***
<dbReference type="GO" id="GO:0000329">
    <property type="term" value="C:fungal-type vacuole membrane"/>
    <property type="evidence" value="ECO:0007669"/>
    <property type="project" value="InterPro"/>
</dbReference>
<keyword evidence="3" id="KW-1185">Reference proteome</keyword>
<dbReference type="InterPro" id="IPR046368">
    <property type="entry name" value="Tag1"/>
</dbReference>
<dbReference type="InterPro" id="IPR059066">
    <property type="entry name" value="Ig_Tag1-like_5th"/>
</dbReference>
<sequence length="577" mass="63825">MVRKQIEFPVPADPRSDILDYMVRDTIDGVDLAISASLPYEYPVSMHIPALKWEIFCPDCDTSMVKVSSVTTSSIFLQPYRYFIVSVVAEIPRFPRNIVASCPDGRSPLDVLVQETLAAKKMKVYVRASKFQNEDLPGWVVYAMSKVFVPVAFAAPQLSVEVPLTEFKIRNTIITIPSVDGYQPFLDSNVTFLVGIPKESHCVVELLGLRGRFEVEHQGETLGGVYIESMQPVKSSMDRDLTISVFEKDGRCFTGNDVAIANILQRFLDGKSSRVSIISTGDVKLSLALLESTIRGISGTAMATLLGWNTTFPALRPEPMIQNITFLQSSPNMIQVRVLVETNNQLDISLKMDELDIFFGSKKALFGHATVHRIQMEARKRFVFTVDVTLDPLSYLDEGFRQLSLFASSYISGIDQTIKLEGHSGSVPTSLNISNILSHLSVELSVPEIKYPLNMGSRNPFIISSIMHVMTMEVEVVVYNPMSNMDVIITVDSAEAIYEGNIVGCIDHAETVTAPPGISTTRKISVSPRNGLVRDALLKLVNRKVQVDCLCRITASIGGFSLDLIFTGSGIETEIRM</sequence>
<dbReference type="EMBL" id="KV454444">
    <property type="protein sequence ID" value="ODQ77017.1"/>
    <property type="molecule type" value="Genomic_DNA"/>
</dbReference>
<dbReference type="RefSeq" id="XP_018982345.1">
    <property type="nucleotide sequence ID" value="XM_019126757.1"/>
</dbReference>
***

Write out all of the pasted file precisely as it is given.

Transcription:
<dbReference type="GO" id="GO:0000329">
    <property type="term" value="C:fungal-type vacuole membrane"/>
    <property type="evidence" value="ECO:0007669"/>
    <property type="project" value="InterPro"/>
</dbReference>
<keyword evidence="3" id="KW-1185">Reference proteome</keyword>
<dbReference type="InterPro" id="IPR046368">
    <property type="entry name" value="Tag1"/>
</dbReference>
<dbReference type="InterPro" id="IPR059066">
    <property type="entry name" value="Ig_Tag1-like_5th"/>
</dbReference>
<sequence length="577" mass="63825">MVRKQIEFPVPADPRSDILDYMVRDTIDGVDLAISASLPYEYPVSMHIPALKWEIFCPDCDTSMVKVSSVTTSSIFLQPYRYFIVSVVAEIPRFPRNIVASCPDGRSPLDVLVQETLAAKKMKVYVRASKFQNEDLPGWVVYAMSKVFVPVAFAAPQLSVEVPLTEFKIRNTIITIPSVDGYQPFLDSNVTFLVGIPKESHCVVELLGLRGRFEVEHQGETLGGVYIESMQPVKSSMDRDLTISVFEKDGRCFTGNDVAIANILQRFLDGKSSRVSIISTGDVKLSLALLESTIRGISGTAMATLLGWNTTFPALRPEPMIQNITFLQSSPNMIQVRVLVETNNQLDISLKMDELDIFFGSKKALFGHATVHRIQMEARKRFVFTVDVTLDPLSYLDEGFRQLSLFASSYISGIDQTIKLEGHSGSVPTSLNISNILSHLSVELSVPEIKYPLNMGSRNPFIISSIMHVMTMEVEVVVYNPMSNMDVIITVDSAEAIYEGNIVGCIDHAETVTAPPGISTTRKISVSPRNGLVRDALLKLVNRKVQVDCLCRITASIGGFSLDLIFTGSGIETEIRM</sequence>
<dbReference type="EMBL" id="KV454444">
    <property type="protein sequence ID" value="ODQ77017.1"/>
    <property type="molecule type" value="Genomic_DNA"/>
</dbReference>
<dbReference type="RefSeq" id="XP_018982345.1">
    <property type="nucleotide sequence ID" value="XM_019126757.1"/>
</dbReference>